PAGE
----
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I am a complete newbie to Linux. I have a Macbook (2GHz Intel Core 2 Duo, 1G RAM) and am looking into loading Linux as my primary OS (being able ...
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  1. #1
    Just Joined!
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    Jun 2010
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    Macbook help


    I am a complete newbie to Linux. I have a Macbook (2GHz Intel Core 2 Duo, 1G RAM) and am looking into loading Linux as my primary OS (being able to boot back to OSX IF possible). Like I said, I am a complete newbie so I would need someone to point me in the direction to get step by step instructions and for someone also to tell me which version of Linux to get. I have been using OSX for a couple of years and I am not completely computer stupid but would like some form of Linux that isn't too entirely hard to master.

    Any help would be very much appreciated. Thanks.

  2. #2
    Linux User twoHats's Avatar
    Join Date
    Jan 2005
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    NH, USA
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    Hi eamonster - welcome to Linux Forums.

    First know that I am no mac guy, but that shouldn't impact here as i know dual boot can be done with osx.

    I would try Ubuntu - just because it is popular and a decent distro. Because of the popularity, you can google tons of dual boot stuff.

    If you have played on the command line (cl) a bit in osx you will be more at home with Linux, as the commands are close to the same. If not don't worry about it - you will get your feet wet soon enough.

    So step by step:

    1. find your distro (i suggest http:://distrowatch.com/ as a good place to start).

    2. download the .iso file for the one you want.

    3, use your regular media burner but make sure you "burn an image" and burn to cd/dvd.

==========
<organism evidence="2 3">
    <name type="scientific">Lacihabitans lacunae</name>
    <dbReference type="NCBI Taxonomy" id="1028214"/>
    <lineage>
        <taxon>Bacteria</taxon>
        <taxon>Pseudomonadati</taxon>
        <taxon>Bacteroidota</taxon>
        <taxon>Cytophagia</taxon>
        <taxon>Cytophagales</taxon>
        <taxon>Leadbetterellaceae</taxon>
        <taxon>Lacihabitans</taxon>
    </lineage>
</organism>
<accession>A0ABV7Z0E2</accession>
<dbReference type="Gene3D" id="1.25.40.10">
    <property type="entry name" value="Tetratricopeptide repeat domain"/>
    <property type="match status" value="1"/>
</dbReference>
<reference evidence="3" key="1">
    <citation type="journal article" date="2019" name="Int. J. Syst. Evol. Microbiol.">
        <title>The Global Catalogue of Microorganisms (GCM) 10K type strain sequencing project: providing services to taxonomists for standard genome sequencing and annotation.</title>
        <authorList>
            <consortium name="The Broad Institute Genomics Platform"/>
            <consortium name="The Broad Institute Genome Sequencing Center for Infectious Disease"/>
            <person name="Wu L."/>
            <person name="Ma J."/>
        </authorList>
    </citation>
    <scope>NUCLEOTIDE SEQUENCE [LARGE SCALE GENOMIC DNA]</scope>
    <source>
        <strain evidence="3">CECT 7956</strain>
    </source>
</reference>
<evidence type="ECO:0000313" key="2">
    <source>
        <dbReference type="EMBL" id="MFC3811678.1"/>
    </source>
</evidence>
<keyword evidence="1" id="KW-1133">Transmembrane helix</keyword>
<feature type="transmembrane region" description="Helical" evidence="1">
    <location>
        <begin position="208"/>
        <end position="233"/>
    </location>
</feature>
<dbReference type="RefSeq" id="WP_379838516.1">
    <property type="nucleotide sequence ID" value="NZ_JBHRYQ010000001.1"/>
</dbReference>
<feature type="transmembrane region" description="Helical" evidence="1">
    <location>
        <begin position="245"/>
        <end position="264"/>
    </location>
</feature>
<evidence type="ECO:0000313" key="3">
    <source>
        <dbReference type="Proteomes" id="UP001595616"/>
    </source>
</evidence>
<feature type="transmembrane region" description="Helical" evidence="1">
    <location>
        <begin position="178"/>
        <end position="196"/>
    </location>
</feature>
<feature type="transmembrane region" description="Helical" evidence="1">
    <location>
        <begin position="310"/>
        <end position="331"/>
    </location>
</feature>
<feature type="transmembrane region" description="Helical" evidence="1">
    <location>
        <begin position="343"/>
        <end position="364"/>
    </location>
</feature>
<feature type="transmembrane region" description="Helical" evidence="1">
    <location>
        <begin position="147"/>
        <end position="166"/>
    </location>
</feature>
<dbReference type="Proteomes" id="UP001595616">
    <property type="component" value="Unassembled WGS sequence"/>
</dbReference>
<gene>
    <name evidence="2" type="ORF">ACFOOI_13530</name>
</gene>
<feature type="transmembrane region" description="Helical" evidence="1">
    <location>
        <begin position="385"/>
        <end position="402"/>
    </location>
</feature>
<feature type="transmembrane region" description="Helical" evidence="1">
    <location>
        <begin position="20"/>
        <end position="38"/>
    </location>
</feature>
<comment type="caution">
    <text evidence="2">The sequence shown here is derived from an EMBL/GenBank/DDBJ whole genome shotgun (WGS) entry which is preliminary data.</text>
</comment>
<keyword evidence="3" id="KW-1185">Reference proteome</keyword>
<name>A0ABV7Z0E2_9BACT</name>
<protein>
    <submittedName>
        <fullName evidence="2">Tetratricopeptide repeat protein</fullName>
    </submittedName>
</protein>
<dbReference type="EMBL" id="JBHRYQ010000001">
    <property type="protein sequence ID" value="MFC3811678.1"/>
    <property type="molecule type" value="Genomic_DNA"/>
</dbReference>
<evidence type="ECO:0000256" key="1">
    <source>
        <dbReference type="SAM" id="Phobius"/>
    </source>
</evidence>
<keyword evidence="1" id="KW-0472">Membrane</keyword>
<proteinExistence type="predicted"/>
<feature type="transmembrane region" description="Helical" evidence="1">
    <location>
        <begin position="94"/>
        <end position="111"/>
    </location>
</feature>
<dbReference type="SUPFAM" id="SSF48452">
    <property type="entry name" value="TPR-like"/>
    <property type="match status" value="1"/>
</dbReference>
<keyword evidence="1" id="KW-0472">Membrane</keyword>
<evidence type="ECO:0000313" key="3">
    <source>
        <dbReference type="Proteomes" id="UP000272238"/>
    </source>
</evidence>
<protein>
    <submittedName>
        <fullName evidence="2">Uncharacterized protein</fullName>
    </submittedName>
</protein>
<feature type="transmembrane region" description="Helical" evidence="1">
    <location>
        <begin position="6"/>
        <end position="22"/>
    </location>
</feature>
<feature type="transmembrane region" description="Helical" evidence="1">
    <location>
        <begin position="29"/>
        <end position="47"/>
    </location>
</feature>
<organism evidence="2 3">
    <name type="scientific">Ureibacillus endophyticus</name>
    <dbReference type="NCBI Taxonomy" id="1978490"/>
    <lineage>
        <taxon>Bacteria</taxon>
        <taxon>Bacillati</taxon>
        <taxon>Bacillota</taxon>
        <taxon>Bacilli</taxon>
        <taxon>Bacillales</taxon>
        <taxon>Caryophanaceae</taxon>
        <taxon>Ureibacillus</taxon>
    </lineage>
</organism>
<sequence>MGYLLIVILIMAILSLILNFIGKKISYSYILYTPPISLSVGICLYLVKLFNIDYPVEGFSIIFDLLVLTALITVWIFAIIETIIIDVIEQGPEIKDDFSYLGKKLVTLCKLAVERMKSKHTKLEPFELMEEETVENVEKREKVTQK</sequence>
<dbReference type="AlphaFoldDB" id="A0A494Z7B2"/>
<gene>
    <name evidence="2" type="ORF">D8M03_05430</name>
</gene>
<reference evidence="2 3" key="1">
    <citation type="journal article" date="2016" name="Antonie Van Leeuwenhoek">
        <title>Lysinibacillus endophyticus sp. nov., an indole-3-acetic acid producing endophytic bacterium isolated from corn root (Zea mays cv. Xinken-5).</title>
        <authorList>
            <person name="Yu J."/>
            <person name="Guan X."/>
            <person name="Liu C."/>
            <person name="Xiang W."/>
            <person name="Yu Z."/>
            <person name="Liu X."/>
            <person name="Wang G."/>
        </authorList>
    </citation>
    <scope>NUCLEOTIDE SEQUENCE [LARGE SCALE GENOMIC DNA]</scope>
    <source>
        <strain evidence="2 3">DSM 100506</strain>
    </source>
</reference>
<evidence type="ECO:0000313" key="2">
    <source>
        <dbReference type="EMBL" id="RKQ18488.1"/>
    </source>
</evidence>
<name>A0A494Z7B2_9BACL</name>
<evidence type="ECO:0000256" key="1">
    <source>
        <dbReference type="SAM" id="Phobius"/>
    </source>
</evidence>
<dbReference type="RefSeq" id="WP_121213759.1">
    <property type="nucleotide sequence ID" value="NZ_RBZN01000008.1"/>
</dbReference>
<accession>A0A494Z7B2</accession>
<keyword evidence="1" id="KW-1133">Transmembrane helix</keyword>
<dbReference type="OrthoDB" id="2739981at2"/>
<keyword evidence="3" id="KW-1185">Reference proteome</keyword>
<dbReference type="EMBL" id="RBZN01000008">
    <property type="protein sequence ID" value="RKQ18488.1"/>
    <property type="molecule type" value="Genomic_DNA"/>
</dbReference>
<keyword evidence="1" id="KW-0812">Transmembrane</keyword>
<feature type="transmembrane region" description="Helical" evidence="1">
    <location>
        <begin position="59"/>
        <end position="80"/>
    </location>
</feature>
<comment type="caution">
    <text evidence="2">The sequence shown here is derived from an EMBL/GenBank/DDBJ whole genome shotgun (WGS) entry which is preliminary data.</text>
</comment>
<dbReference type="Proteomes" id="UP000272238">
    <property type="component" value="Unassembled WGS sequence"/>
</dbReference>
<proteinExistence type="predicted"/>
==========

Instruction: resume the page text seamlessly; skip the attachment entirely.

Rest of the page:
4. if it's a live distro (Ubuntu is) make sure you computer is set to boot from media and boot with it.

    5. if it asks "try or install" choose try the first time to make sure it looks like you want it to.

    6. when all is well - if you have network going - google osx dual boot to get the HD partition info (unless someone here knows macs (i am sure someone does...) The idea is to free up some partition space for Linux. Then when you install tell the install to use all free partition space.

    This is not meant to be very detailed, as there are a lot of things that can be different from machine to machine, but this should give you a direction.

    Good luck, and enjoy Linux!
    - Clouds don't crash - Bertrand Meyer

    registered Linux user 393557

    finally - hw to brag about - but next year it will look pitifully quaint:
    Athlon64 X2 3800 - 1G PC3200 - 250G SATA - ati radeon x300
    circa 2006

  3. #3
    Linux Newbie lugoteehalt's Avatar
    Join Date
    Jan 2004
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    232
    Another method which has the advantage of avoiding having to reboot to change from mac to linux and vice versa, is to use a virtual, software computer. Install the linux inside the software computer, mac will not allow you to do it the other way round - boo, hiss. Also you will not have to repartition your hard drive, something which, unjustifiably perhaps, tends to alarm people.

    VirtualBox on Mac OS X Hosts (View forum) • virtualbox.org
    Last edited by lugoteehalt; 06-29-2010 at 07:19 PM.
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